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South West Show in Pictures

Posted by Mark Stephens on 18:03, 27/2/2017 |
Here is a selection of pictures to show you what the event was like.....
(Click on the thumbnails for the bigger image)





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South West Show Report

Posted by Mark Stephens on 22:11, 25/2/2017 | ,
The 2017 South-West Show took place at the Webbington Hotel, its regular home. It was a bright, sunny day (at least to start with) and attendance seemed good. The final count is still awaited, and there was also a questionnaire for visitors to get information and suggestions. If you were not one of those visitors, here is what you missed.
The very quick summary
No major new machines but lots of interesting new software and hardware releases and a good, upbeat atmosphere. It was a great day and R-Comp/Orpheus did a great job.
The Talks
There were 4 talks, this year in their own little corner. All talks were recorded so should hopefully appear soon. I have summarized them with the details of their stands below.
CJEInfo Micro's
CJE Micro's had their usual large range of hardware and software. They had their usual wide selection and had several ARM machines setup to demo for customers.
In their talk CJE MicrosInfo explained that their customers include both users of 'classic' items as well as more cutting edge users. They have now been able to source a new supply of serial mice, a previously elusive and expensive creature. They also mentioned the recent !PhotoDesk release from London and the new drawing tablet (which should work on almost anything).
They are always interested in second hand items and will be going on a trip to collect items from Oxford next month. They will probably take a route via any other locations which could be on the route (London, Southampton were mentioned) so let them know if you have any previously-cherished and now surplus items taking up space you wish to have them take away.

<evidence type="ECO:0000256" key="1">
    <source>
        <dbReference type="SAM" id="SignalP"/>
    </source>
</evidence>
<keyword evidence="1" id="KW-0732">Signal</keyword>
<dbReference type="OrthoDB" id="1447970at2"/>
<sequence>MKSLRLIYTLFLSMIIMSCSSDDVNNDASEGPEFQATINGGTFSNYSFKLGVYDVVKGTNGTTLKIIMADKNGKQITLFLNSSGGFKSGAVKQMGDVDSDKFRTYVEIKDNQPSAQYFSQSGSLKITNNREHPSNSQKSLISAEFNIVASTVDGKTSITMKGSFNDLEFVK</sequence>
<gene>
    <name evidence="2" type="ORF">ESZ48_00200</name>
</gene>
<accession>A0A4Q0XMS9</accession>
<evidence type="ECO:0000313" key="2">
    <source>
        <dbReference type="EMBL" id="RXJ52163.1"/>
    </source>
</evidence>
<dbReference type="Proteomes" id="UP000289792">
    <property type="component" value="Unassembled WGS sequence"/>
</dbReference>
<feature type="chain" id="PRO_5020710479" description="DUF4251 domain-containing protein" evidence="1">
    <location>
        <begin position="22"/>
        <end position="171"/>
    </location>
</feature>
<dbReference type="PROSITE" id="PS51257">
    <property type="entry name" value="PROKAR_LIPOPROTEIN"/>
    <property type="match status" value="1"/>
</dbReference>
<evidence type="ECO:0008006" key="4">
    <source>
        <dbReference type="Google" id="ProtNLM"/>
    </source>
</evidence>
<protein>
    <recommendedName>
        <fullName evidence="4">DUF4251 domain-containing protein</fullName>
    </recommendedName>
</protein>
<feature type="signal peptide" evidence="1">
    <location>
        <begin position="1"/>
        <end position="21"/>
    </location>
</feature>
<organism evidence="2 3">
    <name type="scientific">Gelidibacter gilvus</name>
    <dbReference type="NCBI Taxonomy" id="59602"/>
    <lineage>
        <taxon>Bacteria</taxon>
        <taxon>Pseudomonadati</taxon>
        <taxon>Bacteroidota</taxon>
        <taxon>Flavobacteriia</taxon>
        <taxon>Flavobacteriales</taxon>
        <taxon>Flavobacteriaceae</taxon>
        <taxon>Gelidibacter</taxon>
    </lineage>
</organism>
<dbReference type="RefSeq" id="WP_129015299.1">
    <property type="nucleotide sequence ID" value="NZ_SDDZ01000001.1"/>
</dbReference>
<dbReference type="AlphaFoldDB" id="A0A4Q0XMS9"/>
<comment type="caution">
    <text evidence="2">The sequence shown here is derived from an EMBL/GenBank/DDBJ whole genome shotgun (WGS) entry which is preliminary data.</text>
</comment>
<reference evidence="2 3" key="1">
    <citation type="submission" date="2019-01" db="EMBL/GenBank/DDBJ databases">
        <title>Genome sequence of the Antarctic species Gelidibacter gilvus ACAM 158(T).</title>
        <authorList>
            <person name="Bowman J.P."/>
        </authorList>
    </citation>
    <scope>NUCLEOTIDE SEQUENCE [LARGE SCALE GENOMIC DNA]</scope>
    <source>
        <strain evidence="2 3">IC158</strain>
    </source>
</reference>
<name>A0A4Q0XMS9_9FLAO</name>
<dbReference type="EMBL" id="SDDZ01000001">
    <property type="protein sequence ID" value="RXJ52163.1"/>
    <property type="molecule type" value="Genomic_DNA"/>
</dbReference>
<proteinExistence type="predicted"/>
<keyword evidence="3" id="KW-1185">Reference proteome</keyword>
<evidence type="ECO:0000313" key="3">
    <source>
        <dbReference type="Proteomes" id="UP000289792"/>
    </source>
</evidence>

R-CompInfo had their usual range or Windows and ARM machines, including the new RiscBook Go (a nice compromise between size, batter life and cost). They released a new RAID solution to provide a non-technical and much cheaper solution for keeping your machine backed up. There are some new, MUCH faster drivers for the ARMX6 networking operations (which are free updates for existing customers) and a new solution to partition much larger hard drives for RISC OS.
In their talk R-Comp talked about the new software releases. Many of their new developments are the result of the requirements of commercial clients, who provide the funding. The partition software is a good example. They also did a demo on the new RiscBook Go, which has a removable screen if you want to use it as a Windows touch tablet. Andrew recommended a Blue tooth mouse if you want to use RISC OS in this mode.
Orpheus Internet
Orpheus Internet were there to talk about their internet and broadband packages (and give out free sweets. Richard was also moonlighting as announcer, technical show trouble-shooter and show organizer.
ROOL had their range of software, hardware, books and badges. This included the last few fullsize SSD cards, and new releases of Pico.